There is no party within the Church of England with whom we are more nearly agreed than the Evangelical (i.e., the party to which Ryle belonged, SK), and yet they excite far more our wonder and pity than our sympathy. We wonder they are not ashamed of being connected with men who openly defy the law and preach the worst form of Popery. We pity them because, while they remain in the Establishment, their protests against its errors have but little power. . . . Congresses in which Christ and antichrist are brought together cannot but exercise a very unhealthy influence even upon the most decided followers of the truth. We wish Mr. Ryle could review his own position in the light of the Scriptures rather than in the darkness of ecclesiasticism; then would he come out from among them, and no more touch the unclean thing (p. 143, Forgotten Spurgeon).
In 1864 Spurgeon addressed an issue that plagues many churches today, including the historic Reformed churches. There were professors in various colleges connected with the Church of England and ministers and bishops who questioned the divine inspiration of Scripture and limited its authority to a religious sphere, if they recognized any authority in it at all. This is how Spurgeon described the times, and I ask you: Do you see the likeness in the church today?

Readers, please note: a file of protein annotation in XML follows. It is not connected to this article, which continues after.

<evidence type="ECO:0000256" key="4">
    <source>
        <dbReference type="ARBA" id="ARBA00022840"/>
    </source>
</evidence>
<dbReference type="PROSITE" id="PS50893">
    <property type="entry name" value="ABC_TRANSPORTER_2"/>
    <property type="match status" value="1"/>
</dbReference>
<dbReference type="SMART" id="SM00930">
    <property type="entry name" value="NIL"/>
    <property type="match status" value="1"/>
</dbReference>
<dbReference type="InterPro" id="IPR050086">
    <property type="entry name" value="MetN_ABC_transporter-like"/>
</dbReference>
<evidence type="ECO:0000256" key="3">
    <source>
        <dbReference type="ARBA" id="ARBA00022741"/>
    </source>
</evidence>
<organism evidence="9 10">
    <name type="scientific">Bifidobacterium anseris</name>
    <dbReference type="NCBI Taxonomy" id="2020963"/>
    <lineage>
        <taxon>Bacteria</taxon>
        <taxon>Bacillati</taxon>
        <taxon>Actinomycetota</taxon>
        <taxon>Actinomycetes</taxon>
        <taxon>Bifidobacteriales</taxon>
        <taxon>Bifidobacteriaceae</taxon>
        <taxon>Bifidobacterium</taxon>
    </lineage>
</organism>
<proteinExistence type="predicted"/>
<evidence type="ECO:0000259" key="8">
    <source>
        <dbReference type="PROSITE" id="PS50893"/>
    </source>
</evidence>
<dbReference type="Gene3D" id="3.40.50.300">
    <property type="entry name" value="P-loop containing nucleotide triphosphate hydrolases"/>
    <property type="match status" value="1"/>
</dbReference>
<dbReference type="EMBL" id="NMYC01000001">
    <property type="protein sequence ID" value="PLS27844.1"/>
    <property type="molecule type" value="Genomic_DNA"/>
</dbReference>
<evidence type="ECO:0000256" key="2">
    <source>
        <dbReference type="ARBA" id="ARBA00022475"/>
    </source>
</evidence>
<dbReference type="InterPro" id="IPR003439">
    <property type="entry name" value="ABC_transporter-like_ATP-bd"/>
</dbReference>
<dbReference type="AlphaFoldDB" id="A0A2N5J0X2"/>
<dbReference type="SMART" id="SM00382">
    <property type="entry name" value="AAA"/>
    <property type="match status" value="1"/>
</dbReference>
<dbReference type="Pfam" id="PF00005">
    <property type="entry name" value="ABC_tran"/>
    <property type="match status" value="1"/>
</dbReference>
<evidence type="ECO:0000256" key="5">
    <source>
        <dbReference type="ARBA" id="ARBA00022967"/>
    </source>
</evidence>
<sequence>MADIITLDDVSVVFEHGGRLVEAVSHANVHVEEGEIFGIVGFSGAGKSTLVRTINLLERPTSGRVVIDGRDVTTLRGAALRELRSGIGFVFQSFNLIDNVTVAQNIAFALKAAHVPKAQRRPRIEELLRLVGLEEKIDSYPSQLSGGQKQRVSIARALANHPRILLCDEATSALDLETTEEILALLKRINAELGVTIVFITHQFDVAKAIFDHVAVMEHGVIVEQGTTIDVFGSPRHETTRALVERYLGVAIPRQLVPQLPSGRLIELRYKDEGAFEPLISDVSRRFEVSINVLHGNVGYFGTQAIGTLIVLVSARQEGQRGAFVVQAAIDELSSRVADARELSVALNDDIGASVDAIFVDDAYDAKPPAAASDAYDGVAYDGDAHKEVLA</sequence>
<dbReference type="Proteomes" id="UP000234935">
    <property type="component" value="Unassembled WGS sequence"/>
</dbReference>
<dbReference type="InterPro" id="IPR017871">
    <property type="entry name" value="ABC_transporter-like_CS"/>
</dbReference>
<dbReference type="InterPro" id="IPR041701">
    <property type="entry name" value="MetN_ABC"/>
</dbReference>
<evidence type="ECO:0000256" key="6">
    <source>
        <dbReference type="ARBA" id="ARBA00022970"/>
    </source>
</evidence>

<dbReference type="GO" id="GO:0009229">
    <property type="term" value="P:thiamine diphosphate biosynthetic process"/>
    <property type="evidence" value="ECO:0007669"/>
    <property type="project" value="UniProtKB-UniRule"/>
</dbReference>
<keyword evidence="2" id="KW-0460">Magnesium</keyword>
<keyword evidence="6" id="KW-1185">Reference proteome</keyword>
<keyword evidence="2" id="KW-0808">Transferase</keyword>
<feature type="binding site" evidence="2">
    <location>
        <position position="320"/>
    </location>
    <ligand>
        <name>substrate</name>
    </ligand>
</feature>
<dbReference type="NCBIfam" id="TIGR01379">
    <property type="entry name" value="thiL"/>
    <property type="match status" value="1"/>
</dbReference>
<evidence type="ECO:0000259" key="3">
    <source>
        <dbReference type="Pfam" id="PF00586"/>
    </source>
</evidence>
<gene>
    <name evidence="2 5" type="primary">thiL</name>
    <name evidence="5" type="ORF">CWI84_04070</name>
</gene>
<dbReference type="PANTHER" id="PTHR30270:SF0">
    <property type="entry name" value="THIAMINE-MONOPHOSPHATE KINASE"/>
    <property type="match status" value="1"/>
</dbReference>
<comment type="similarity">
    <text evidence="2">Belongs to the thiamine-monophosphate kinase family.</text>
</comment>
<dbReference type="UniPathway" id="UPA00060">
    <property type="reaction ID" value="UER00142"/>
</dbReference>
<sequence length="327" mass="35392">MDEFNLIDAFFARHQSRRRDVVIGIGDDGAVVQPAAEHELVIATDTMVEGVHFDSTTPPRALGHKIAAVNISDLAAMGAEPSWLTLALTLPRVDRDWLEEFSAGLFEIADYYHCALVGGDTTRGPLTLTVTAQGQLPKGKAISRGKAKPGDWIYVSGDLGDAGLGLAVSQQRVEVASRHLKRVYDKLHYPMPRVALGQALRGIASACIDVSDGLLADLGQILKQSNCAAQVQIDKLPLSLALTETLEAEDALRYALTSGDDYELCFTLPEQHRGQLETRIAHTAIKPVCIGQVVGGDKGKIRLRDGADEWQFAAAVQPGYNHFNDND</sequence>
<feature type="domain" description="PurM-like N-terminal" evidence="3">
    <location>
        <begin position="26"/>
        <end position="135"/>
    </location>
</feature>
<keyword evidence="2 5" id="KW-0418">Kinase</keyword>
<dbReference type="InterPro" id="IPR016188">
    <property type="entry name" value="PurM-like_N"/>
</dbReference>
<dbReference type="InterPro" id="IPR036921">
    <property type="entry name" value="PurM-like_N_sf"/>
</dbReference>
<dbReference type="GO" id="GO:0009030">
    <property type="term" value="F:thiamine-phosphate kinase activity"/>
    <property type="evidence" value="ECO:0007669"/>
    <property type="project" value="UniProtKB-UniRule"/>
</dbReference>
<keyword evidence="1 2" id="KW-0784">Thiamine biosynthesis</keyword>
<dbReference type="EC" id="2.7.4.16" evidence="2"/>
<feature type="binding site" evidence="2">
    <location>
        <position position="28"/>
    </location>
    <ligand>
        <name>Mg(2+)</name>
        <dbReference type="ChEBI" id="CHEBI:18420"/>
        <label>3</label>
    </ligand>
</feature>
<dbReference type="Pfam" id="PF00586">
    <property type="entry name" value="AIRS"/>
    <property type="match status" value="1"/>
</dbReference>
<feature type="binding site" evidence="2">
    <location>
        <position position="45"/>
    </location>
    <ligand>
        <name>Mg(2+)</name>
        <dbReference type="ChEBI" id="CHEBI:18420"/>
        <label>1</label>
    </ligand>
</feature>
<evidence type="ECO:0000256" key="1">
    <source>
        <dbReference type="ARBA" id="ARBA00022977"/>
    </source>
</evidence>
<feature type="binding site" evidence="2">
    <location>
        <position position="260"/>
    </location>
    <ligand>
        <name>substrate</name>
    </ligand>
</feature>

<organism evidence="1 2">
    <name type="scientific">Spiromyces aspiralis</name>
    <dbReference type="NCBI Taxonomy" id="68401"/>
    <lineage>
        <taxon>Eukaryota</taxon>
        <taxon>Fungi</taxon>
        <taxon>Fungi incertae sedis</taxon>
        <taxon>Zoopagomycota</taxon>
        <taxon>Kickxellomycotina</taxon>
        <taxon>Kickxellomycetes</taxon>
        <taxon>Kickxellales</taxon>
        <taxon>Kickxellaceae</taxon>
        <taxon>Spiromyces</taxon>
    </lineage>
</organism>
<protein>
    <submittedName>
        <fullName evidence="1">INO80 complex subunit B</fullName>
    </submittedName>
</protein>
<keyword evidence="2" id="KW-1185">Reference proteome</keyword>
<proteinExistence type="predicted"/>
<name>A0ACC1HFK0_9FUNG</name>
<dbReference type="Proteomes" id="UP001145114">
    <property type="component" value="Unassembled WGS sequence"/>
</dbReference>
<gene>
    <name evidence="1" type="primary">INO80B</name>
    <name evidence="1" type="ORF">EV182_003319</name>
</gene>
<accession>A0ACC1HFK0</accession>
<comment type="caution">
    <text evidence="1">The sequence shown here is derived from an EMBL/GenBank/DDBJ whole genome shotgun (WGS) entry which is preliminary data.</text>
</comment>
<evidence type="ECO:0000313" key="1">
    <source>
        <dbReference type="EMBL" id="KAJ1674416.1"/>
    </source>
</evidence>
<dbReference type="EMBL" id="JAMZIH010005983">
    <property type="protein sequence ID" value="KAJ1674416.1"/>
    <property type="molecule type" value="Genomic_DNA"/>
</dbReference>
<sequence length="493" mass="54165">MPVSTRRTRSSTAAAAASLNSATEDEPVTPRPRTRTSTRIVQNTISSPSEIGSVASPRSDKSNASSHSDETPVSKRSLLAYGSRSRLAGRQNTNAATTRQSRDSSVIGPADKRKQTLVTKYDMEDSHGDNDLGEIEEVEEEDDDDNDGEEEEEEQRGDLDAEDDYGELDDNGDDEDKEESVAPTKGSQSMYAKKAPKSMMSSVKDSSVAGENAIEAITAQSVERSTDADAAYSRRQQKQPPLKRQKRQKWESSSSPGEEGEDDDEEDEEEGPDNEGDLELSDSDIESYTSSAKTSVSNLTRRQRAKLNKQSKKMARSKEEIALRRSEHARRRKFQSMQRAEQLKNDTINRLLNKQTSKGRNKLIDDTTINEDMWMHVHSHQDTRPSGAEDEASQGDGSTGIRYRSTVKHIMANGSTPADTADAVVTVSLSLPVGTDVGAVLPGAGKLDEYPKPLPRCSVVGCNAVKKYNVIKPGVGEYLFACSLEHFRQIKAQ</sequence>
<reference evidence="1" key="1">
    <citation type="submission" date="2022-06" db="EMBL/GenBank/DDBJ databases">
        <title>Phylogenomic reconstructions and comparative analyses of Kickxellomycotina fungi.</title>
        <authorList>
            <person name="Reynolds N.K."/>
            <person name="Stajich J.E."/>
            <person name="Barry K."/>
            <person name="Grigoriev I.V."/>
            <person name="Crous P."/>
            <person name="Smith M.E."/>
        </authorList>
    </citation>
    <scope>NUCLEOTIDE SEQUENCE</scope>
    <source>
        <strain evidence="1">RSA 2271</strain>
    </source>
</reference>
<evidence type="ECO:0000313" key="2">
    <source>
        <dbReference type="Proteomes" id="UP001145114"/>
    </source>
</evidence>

God’s Word, in this age, is a small affair; some do not even believe it to be inspired; and those who profess to revere it set up other books in a sort of rivalry with it. Why, there are great Church dignitaries now-a-days who write against the Bible, and yet find bishops to defend them. (They tell us) “Do not, for a moment, think of condemning their books or them; they are our dear brethren, and must not be fettered in thought” (Ibid., p. 147).
Do you not see the application? Miserable heretics have permeated churches with their swords of higher criticism, hacking the whole of the Scriptures to pieces. Spurgeon also called attention in writing to the consequences of the new teaching which had permeated the churches: